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Long Nanny Tern Colony

After a great day in the Farne Islands yesterday, we decided to explore some of the Northumbrian coast near to our B&B in Seahouses. We had heard about a tern colony at a National Trust Reserve called Long Nanny. Not only were the Arctic terns there but there is a breeding colony of Little terns as well. Neither of us had seen Little terns before so we headed down. Parking in the Newton Links House car park, we climbed the path, over the dunes and were presented with this view!….

Where else, on a sunny (but windy) Bank Holiday weekend, could you find a beach like this with hardly anyone else on it? It was stunning…


This site is pretty special as it has one of the very few breeding colonies of Little terns, which are on the amber list. Little terns nest on sandy beaches and, thus, are very prone to disturbance and pollution. Around 40 pairs nest on a sandy inlet here and, although that does not sound like many, it is a significant 2% of the UK population.

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This means Long Nanny is a nationally important reserve for this sensitive species. The site employ 5 rangers who care for and monitor this site throughout the breeding season. Living on site in tents and operating a 24 hr watch over the site, they aim to inform the public, monitor all the nesting sites, protect the birds and eggs from predators where possible and generally try to ensure that s many chicks are raised as possible. Since the site is on a very flat area, the area is very prone to flooding by Spring tides and stormy weather. If this is forecast, these amazing wardens raise the nesting sites up onto crates filled with sand!! They have even done this in the dark, with head torches rescuing lots of fragile chicks from drowning!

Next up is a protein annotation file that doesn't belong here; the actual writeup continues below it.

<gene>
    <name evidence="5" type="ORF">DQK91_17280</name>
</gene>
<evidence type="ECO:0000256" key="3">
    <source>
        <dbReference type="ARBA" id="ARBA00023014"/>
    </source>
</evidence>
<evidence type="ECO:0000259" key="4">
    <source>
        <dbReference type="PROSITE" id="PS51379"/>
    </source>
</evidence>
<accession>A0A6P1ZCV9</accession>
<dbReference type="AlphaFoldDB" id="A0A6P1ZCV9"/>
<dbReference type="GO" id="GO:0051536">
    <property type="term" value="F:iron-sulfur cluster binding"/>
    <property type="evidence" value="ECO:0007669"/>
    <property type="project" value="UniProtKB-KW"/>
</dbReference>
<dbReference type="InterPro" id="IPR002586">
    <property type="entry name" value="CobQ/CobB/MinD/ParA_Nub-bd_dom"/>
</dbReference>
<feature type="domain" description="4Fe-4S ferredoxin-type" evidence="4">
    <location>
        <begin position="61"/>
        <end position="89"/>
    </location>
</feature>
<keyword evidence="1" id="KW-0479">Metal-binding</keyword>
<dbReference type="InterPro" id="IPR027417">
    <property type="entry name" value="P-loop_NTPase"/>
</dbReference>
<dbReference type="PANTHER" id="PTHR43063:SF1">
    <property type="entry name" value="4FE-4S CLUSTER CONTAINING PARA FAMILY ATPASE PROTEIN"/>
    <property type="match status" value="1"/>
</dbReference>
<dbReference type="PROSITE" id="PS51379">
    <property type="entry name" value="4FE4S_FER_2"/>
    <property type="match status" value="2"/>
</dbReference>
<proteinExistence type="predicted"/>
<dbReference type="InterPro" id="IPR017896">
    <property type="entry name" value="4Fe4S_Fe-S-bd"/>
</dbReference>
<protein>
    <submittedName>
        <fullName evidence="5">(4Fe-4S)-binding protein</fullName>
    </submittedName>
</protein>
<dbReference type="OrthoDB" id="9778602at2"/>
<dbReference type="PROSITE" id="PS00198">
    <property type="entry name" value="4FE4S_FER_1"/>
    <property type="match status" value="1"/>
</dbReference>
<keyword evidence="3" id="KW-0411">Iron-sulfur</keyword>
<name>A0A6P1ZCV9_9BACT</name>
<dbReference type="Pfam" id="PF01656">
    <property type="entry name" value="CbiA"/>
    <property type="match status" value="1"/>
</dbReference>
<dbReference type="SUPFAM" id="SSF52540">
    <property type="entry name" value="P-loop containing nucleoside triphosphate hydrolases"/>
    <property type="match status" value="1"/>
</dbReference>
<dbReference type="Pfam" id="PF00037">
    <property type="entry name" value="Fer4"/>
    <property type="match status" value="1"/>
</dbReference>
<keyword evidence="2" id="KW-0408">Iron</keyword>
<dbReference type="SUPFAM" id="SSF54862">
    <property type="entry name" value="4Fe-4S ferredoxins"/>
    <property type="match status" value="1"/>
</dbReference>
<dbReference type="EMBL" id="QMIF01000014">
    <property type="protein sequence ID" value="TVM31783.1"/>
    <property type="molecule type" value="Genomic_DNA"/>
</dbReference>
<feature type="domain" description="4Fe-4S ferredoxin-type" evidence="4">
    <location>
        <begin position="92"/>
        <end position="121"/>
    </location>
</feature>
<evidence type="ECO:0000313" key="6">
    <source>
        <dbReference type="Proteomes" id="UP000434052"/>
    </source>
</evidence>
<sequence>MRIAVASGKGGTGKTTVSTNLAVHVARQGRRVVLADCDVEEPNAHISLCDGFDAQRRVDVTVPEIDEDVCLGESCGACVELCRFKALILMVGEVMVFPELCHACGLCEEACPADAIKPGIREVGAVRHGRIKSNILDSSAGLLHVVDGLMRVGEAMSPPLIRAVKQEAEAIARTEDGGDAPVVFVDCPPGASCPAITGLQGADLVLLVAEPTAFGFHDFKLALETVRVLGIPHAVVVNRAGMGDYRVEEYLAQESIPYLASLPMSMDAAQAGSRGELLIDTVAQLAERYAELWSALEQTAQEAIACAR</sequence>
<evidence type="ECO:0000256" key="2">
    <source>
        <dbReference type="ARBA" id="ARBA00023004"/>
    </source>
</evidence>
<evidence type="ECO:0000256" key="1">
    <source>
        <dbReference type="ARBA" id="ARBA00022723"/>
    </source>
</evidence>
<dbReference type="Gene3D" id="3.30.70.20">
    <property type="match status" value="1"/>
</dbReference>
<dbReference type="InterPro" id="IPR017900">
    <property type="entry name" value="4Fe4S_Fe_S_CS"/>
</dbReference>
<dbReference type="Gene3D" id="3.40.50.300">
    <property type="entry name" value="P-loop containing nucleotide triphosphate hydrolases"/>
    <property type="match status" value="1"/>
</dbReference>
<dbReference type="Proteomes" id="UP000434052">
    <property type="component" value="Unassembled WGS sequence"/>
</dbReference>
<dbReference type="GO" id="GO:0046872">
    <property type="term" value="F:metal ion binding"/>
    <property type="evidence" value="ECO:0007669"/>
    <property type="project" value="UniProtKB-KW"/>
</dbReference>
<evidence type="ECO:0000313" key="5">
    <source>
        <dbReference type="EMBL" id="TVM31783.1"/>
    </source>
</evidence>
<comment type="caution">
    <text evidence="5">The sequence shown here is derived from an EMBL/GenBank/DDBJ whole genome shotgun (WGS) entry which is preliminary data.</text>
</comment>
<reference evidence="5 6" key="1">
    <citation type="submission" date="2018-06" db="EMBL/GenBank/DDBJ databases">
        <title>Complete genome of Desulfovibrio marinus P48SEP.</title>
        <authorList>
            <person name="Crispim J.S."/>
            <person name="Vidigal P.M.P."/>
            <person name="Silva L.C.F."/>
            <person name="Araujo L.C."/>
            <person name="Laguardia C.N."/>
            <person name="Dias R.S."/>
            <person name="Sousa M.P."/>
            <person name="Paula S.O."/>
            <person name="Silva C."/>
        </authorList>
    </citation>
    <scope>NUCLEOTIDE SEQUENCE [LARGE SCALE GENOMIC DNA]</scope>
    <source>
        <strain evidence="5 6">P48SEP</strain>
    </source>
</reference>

The sensitive areas are all roped off and there is a small Rangers Hut that you can view the Little tern colony from. Deb and I chatted to two lovely young rangers and looked at the Little Terns through their scope. We could not get close enough to photograph and they are Schedule 1 birds, so photography at the nest site would only be allowed with a permit.

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In front of the hut were numerous Arctic terns and a few Ringed plovers as well..

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From the Rangers hut, we had lovely views of the Arctic terns and I was able to practise my flight photography again!

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We then strolled up through the spectacular dunes..


Sheltered from the wind somewhat, we saw a Wall butterfly, lots of  Skylarks and, Reed buntings and Stonechats, but sadly they were quite flighty and did not allow us very close..

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Heading back to the car, we decided to visit a small reserve called Newton Pool Nature Reserve. A lovely Sedge Warbler was singing its heart out on the path it, but remained deep in the foliage.  We sat in the little hide overlooking the pool where a female Marsh harrier had been seen the week before! Unfortunately we did not see any species of note, but a lovely site. A Willow warbler serenaded us on our way back and I managed to get a few pics.

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Another lovely day in Northumbria with amazing weather, if not a tad breezy!

We finished off the day with a visit to Bamburgh for something to eat and watched the house martins nesting in the rather impressive window eaves of the castle!


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